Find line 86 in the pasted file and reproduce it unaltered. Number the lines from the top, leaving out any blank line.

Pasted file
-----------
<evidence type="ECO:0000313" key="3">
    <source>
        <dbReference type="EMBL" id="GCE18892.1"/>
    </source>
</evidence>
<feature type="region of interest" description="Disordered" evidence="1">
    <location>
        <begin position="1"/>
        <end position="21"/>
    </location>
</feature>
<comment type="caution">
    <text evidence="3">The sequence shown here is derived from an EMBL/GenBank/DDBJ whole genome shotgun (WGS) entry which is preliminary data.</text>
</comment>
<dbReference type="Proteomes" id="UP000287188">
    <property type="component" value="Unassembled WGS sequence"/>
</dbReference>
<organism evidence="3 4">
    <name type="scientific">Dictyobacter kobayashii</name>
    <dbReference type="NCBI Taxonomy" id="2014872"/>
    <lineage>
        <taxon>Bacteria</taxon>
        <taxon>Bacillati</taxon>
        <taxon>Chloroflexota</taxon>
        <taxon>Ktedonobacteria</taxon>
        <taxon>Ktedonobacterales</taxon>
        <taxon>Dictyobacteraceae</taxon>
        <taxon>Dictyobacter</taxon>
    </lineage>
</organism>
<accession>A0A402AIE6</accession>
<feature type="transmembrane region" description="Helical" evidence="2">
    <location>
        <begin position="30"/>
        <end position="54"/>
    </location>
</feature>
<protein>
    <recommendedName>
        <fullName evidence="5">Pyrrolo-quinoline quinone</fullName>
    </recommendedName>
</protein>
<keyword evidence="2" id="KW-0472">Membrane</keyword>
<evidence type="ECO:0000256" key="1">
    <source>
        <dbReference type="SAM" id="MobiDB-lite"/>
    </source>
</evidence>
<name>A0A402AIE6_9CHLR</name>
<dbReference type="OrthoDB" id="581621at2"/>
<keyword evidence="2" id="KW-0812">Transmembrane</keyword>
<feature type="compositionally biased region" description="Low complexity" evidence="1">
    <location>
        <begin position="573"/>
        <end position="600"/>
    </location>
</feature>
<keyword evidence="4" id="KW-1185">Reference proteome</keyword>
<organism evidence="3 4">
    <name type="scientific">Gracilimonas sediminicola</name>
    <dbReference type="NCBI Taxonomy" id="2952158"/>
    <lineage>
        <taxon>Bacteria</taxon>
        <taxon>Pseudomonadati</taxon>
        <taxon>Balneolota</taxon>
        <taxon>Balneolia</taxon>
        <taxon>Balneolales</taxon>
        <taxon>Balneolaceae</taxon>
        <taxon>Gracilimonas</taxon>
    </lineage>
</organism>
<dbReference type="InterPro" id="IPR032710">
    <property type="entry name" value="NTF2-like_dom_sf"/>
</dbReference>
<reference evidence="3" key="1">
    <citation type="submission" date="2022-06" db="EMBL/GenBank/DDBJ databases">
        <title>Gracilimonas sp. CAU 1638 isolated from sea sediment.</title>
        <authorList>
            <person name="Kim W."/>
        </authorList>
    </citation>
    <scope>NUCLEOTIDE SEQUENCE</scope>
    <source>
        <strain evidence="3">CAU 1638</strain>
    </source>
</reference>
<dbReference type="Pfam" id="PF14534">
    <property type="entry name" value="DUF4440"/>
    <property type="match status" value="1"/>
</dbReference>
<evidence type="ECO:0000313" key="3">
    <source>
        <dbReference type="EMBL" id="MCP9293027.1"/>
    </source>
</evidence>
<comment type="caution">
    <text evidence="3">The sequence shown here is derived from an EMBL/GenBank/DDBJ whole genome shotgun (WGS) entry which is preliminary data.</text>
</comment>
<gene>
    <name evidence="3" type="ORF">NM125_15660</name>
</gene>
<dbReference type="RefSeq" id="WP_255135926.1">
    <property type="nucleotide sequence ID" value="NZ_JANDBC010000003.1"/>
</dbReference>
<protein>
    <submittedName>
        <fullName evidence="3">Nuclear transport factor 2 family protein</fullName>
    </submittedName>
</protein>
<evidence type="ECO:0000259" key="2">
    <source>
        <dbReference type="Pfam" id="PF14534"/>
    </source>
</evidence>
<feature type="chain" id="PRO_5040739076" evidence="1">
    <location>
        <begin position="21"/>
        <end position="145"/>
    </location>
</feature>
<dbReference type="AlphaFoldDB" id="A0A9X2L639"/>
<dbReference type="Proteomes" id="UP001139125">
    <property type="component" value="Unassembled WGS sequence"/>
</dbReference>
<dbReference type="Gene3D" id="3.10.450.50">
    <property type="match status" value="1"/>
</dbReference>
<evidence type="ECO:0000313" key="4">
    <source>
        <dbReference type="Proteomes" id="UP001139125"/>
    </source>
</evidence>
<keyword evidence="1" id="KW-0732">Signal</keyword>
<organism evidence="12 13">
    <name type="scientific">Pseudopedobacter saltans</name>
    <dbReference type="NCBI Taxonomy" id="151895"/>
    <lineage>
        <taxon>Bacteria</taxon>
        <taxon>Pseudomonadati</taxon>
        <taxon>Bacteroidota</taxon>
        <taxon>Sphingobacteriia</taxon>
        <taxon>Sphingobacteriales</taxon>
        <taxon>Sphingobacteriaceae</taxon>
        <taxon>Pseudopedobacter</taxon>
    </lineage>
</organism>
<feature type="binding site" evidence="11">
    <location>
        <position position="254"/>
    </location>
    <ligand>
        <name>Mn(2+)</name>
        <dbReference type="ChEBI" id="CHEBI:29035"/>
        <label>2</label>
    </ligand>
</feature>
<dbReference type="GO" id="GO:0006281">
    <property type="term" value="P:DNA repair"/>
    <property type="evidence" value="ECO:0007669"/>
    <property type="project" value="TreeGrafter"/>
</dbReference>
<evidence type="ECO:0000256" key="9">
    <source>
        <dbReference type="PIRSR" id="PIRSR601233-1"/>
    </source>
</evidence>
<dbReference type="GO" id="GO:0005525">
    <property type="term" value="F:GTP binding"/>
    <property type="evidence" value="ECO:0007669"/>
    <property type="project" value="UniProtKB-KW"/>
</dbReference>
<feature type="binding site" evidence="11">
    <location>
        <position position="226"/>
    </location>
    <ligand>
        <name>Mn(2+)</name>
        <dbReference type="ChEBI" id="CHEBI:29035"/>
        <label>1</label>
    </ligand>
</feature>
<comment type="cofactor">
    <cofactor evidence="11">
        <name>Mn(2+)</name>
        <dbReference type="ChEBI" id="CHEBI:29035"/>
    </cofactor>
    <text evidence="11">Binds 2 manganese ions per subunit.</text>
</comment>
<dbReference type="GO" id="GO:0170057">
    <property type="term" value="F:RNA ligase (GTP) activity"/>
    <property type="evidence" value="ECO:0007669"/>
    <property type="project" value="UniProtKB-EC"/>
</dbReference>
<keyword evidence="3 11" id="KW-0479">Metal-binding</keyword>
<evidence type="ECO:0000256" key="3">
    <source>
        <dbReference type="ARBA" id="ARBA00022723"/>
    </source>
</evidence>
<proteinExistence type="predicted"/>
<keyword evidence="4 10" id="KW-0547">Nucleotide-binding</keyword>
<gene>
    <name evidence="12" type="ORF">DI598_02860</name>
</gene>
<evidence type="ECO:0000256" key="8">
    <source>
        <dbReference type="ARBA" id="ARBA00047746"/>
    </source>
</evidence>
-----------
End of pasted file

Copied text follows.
</reference>